Monday June 18, 2012, 9:00 am - 5:00 pm, Santa Clara, California
The course is aimed at students, scientists (chemistry, physics, materials, biology) and engineers (chemical, mechanical, biomedical) in research and development of processes involving soft materials, polymer/surfactant thin films, natural and synthetic biomaterials and biofilms, polymeric coatings and composites, organic semiconductors.
The course is aimed at students, scientists (chemistry and physics) and engineers (chemical -mechanical) in research and development of processes involving fine particles, soft materials, cosmetics, liquids, surfactants, biological and proteins solutions, polymeric films, ordered nano-objects as such as gratings, self-organized molecular super architectures, pyrolitic particles.
Greg Haugstad is technical staff member and director of the Characterization Facility (CharFac; www.charfac.umn.edu), a core facility at the University of Minnesota. The CharFac is closely affiliated with the Universitys (1) NSF Materials Research Science and Engineering Center, especially as a member of the national-reach Materials Research Facilities Network (mrfn.org), and (2) Industrial Partnership for Research in Interfacial and Materials Engineering (www.iprime.umn.edu). Dr. Haugstad received his B.A. in physics from Gustavus Adolphus College and Ph.D. in physics from the University of Minnesota. His doctoral research explored metal-semiconductor interfaces with synchrotron radiation and cryogenic methods. After postdoctoral research with DuPont in the Universitys NSF Center for Interfacial Engineering, he joined the CharFac in 1994. In this role his technique focus includes atomic force microscopy (AFM), ion beam analysis (Rutherford backscattering and related) and time-of-flight secondary ion mass spectrometry. His teaching has included curricular courses at PhD, undergraduate, and technical-college levels, as well as ~500 user trainings and several local and national-reach short courses. He is also a member of the graduate faculty, serving as thesis co-adviser within the materials science and chemistry programs, and currently a PI in NSF-funded research on organic semiconductors.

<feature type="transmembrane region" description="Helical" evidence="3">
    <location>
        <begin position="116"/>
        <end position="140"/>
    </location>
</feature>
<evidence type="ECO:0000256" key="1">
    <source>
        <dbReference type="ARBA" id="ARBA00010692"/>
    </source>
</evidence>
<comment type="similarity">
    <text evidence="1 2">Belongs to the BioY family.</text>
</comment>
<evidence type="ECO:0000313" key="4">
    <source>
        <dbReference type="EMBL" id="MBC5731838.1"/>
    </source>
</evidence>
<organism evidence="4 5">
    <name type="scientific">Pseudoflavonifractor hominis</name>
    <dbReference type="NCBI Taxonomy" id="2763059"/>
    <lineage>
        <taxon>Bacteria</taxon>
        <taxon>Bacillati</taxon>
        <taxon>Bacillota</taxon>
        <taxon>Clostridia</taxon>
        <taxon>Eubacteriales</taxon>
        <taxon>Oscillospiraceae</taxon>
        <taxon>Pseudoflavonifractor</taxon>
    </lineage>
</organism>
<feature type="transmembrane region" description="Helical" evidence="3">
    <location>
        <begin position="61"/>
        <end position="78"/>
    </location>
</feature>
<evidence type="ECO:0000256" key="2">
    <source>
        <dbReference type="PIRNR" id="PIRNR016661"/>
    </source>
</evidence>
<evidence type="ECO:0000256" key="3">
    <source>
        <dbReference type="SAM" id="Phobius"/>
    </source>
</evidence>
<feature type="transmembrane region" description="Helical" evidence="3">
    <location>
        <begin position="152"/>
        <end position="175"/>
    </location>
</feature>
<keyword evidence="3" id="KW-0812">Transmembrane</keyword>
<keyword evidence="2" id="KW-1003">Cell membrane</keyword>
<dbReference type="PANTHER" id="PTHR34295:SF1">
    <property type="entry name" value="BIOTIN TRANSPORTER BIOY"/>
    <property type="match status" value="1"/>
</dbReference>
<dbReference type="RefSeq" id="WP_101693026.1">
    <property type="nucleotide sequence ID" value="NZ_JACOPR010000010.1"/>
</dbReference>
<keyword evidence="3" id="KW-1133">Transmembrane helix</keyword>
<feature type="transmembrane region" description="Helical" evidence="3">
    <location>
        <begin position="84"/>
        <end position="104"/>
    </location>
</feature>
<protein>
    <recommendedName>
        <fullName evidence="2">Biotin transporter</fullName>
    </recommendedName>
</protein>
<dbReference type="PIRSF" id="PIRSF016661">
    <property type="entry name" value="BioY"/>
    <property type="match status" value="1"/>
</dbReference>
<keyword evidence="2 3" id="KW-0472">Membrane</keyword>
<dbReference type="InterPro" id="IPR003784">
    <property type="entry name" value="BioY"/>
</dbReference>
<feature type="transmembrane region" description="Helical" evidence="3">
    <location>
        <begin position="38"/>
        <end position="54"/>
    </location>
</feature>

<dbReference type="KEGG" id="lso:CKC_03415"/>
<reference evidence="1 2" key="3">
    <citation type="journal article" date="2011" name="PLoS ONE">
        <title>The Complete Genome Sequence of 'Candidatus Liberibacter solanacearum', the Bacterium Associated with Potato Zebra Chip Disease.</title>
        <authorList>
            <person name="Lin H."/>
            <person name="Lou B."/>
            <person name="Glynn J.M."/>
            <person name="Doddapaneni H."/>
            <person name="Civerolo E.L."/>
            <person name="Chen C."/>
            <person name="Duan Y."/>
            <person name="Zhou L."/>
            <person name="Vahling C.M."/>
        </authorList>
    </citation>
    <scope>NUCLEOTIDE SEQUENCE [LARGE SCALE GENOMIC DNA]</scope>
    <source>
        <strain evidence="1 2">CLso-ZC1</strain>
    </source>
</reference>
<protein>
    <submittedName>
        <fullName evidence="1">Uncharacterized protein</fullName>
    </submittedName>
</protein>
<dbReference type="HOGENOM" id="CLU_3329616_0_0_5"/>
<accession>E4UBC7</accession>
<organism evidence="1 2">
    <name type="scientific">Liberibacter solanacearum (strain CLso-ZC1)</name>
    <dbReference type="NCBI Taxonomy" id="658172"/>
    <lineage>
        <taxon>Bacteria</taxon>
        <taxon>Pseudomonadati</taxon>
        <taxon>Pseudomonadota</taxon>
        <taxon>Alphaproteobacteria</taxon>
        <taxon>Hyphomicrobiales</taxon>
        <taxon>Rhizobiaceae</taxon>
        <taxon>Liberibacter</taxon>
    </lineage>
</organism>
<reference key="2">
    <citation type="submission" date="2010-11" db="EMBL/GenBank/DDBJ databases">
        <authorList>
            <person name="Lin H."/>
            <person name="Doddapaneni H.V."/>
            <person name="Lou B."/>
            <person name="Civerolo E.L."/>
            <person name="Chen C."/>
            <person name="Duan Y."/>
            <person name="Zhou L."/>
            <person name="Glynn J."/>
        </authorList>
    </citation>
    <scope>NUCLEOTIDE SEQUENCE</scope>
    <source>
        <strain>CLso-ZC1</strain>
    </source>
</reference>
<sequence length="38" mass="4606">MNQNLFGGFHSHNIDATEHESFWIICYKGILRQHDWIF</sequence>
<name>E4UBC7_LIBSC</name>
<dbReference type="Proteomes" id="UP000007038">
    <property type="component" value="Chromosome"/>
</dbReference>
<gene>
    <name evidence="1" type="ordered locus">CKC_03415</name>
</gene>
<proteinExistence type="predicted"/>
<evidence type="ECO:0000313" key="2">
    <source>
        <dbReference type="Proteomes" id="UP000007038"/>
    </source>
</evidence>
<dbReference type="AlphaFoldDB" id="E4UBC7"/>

Greg's research program includes thrusts in (i) special AFM methods, (ii) nanotribology, (iii) thin films (polymer, surfactant, biological), and (iv) drug release coatings / pharmaceutics. He has over seventy publications and is a frequent participant in multidisciplinary symposia and workshops with the common thread of AFM methods. His industrial collaboration and consulting has included companies spanning medical imaging, aviation devices, personal care products, ocular materials, medical device coatings and analytical instrumentation.
Pierre Panine is recently appointed as senior scientist in Xenocs SA in Sassenage, France, a spin-off company from Institut Laue Langevin, Grenoble, France. His field of expertise is the application of x-ray to structural characterization of materials, soft matter and biological systems. He obtained his PhD in physics at the University Joseph Fourier, Grenoble. His doctoral research was focused in the field of polymeric membrane science, using broad ranges of characterization techniques like NMR, spectroscopy and microscopy. After a short passage in the renal care HOSPAL R&D center in Lyon, France, he integrated the Soft Condensed Matter group of the European Synchrotron Radiation Facility (E.S.R.F.), Grenoble, France. His research program was focused on large scale structure in self assembled materials, polymeric solutions, surfactants and mechanisms of molecular ordering under controlled mechanical conditions. He has over 35 peer-reviewed publications and had teaching duties at doctoral level at the university Joseph Fourier, Grenoble, directly related to practical use of small angle and wide angle x-ray scattering with synchrotron radiation instruments.
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